Cases in the secondary neoplasia subgroup were detected in incidental appendectomy materials, and primary neoplasia foci originated from the upper and lower gastrointestinal tract (GIT) and female genital tract.

In the pediatric age group, cases with diverticulum (n=13), enterobius vermicularis (n=8), NET (n=5), SSA (n=2), endometriosis externa (n=1), and NCP (n=1) were detected.

The classification and clinicopathologic characteristics of patients with “other diagnosis” in Table 2, 3 and the data on accompanying secondary lesions are in Table 4.


Histopathological examinations of appendectomy materials also allow the detection of rarely seen additional pathological conditions that are not grossly noticed (5). In our study, microscopic examination revealed acute and perforated appendicitis as well as lymphoid hyperplasia and other (miscellaneous) lesions. In a histopathological examination, appendicitis can be classified as acute focal, acute suppurative, and perforated appendicitis, according to its stage and frequency (7). According to the stages of appendicitis, acute appendicitis took the first place and our incidence rates were similar to the literature.

Lymphoid hyperplasia stands out among the factors in the etiology of appendicitis and is observed as a physiological response rather than inflammation. It has been described to be particularly associated with viral gastroenteritis and mesenteric adenitis (3,8). The frequency has been reported to be 6% (8). Lymphoid hyperplasia, which was found in the lowest group (2.3%) in our study, was also lower than the literature. Lesions such as diverticulum, fibrous obliteration, infectious agents, endometriosis externa, serrated lesions, LGMN, neuroendocrine neoplasia, mesenchymal tumor, and secondary neoplasms that mimic the clinical manifestations of appendicitis observed less frequently and the incidence of these lesions has ranged from 0.9% and 8.3% in the literature (1-6). We classified this group as other (unusual) diagnoses. The incidence rate was 12.96%, above the literature data.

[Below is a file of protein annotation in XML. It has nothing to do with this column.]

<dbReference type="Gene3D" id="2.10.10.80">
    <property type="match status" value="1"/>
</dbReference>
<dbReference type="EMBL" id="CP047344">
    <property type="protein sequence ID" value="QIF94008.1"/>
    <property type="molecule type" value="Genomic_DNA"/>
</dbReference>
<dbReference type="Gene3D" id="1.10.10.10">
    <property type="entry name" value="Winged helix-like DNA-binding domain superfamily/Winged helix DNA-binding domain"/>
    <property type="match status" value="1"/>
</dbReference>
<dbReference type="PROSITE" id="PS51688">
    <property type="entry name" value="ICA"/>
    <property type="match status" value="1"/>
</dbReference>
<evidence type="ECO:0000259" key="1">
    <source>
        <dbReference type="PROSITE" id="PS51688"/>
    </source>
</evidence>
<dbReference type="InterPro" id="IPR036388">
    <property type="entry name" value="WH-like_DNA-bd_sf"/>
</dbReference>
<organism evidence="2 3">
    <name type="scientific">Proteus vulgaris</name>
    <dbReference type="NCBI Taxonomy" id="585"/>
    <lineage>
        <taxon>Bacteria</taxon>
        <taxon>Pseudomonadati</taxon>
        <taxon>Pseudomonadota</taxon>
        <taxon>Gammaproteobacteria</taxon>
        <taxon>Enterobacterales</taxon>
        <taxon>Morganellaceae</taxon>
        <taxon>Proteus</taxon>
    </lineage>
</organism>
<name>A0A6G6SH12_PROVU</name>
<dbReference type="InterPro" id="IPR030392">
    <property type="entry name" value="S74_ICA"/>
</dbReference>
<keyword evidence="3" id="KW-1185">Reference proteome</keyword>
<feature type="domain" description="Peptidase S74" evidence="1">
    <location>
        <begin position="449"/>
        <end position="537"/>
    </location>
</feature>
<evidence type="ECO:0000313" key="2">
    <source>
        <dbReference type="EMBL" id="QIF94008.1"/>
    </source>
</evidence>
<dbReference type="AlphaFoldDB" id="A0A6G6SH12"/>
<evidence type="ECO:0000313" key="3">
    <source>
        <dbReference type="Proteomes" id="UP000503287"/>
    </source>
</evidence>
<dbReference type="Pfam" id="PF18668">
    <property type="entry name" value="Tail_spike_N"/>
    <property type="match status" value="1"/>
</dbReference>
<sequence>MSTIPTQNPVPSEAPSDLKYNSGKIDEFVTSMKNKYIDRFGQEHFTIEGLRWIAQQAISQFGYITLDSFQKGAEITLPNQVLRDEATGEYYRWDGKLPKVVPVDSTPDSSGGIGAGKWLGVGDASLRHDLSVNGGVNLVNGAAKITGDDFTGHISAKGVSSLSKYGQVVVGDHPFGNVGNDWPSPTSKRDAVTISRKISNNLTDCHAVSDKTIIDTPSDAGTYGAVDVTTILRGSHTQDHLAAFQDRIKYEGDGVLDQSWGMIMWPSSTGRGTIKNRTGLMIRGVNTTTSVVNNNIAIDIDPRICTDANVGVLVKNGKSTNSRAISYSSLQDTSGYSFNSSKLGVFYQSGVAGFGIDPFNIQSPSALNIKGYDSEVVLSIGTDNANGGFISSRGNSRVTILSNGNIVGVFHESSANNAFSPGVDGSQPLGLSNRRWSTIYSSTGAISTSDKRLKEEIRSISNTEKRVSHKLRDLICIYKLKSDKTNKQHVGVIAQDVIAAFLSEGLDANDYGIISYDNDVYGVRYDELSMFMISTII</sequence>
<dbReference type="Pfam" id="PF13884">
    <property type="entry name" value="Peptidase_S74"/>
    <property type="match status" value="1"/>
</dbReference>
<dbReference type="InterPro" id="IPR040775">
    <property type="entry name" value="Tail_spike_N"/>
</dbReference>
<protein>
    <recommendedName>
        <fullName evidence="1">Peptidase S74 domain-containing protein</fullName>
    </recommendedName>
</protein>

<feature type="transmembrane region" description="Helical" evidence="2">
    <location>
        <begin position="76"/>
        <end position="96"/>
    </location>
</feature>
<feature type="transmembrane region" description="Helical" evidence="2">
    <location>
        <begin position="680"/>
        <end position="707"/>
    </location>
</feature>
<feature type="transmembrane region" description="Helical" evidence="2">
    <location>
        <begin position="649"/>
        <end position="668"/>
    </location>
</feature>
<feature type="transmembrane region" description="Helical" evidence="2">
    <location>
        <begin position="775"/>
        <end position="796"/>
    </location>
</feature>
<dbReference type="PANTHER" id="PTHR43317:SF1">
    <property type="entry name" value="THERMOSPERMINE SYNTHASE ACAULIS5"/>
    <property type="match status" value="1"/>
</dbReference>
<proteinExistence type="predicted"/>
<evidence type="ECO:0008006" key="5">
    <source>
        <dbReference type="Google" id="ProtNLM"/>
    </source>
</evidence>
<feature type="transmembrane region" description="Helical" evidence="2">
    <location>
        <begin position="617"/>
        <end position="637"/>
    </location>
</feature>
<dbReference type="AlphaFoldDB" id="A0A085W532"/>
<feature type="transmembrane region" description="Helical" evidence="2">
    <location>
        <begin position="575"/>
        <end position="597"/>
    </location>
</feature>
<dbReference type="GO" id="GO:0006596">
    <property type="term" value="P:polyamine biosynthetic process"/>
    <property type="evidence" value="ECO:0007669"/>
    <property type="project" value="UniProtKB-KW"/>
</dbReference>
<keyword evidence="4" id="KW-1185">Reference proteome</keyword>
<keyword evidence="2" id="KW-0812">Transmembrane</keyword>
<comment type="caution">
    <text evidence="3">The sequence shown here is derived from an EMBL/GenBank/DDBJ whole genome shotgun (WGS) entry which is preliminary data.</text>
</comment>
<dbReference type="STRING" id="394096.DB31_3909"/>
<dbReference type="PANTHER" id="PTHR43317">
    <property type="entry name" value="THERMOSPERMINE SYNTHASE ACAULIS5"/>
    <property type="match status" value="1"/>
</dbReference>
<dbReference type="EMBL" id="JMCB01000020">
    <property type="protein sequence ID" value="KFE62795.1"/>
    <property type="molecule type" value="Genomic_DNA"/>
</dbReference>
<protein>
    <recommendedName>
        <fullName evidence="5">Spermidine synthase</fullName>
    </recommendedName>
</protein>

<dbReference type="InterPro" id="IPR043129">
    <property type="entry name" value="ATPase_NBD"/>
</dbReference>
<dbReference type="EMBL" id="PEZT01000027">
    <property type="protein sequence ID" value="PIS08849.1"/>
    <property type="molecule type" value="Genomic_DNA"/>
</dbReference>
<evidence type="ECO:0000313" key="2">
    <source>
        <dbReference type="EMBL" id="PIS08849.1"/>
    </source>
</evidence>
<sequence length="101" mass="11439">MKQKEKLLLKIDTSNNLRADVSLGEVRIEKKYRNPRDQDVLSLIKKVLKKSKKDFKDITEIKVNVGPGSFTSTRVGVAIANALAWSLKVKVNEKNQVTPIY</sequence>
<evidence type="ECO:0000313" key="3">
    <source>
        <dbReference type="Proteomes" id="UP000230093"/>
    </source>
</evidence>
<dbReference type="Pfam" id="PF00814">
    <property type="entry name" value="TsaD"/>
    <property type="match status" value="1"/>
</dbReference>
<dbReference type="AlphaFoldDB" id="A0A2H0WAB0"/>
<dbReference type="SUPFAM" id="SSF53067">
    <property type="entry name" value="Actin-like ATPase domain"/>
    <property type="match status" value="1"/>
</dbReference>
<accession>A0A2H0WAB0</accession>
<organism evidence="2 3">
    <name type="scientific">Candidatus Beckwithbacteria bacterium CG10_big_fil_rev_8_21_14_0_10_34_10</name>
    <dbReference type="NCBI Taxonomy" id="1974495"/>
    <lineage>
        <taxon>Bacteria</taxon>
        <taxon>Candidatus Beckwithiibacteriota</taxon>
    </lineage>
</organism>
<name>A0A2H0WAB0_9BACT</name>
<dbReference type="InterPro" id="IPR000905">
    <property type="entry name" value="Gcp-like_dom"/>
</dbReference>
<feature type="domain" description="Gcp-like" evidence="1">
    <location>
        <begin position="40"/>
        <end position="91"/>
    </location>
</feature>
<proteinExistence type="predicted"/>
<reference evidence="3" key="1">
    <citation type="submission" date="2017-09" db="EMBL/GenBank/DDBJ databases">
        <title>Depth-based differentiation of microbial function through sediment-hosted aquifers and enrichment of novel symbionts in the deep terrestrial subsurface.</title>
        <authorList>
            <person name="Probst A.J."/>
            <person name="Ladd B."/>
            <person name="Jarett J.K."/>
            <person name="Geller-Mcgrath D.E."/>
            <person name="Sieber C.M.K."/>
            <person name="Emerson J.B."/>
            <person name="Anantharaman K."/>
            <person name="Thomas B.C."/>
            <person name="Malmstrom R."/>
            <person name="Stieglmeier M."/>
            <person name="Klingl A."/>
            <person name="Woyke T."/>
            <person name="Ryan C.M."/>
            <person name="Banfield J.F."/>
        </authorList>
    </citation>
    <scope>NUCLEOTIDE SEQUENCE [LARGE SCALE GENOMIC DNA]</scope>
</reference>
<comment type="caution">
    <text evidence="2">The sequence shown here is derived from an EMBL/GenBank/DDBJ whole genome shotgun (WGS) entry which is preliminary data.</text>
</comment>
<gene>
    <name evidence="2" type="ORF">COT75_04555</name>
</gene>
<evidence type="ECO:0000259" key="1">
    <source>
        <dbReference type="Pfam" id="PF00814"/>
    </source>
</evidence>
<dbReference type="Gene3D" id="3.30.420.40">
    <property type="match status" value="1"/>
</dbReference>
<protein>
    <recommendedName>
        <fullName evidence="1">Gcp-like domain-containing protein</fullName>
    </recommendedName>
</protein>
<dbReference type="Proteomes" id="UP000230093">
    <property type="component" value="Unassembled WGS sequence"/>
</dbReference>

Diverticulum, a lesion in the subgroup of acquired and anatomical abnormalities, is rare and its frequency varies between 0.014% and 2% (9,10). It was the most common rare lesion we detected in our study and its rate was higher than the literature data. Two types are defined: Congenital and acquired (9). The congenital type is a true diverticulum and is very rare. Our study included cases diagnosed with an acquired type of diverticulum, there were no cases with a diagnosis of congenital type. Increased intraluminal pressure is thought to play a role in the etiology of the acquired diverticulum. In addition to fecaloid material, lesions such as adenoma LGMN, and NET (10,11) can cause increased intraluminal pressure. Our study also supports these data, and the accompanying lesions in some cases were NET, NCP, SSA, and endometriosis externa. It is usually seen after the third decade and was found in a similar age group in our study. Although usually asymptomatic, complications of the diverticulum include inflammation and, to a lesser extent, perforation. The mortality risk due to perforation is higher than in cases of acute appendicitis without diverticulum. Our results included perforation as well as inflammation. Serous mucin deposits that may occur because of perforation may lead to a misdiagnosis as LGMN. Therefore, diverticulum should always be considered in the differential diagnosis (11). While hyperplastic changes in the epithelium, mucosal neuroma-like proliferation, and fibrosis are observed in the diverticulum, the dysplastic epithelium observed in LGMN is important in this distinction. We did not have a diverticulum case misdiagnosed as LGMN in our study. Fibrous obliteration is observed more frequently than diverticulum and has an incidence rate of up to 10% in the literature (1,3,7). The incidence of fibrous obliteration was quite low in our study compared with the literature (2.84%). Fibrous obliteration, also called appendiceal neuroma, is a lesion whose frequency increases with age. Accordingly, it was detected more frequently in the fourth decade and in our study. Three structural patterns are observed in the histopathological examination of fibrous obliteration, which is thought to develop because of neurogenic proliferation (7). The most common pattern is the central obliterative neuroma, which is followed by the intramucosal appendiceal neuroma. Intramucosal ones are well-circumscribed and have a nodular growth pattern between the crypts. The third pattern is the submucosal obliterative process, which is localized but with indistinct borders. Among these structural patterns, the central obliterative neuroma constituted most our cases. An intramucosal neuroma was observed at a lower rate and submucosal neuroma was not detected.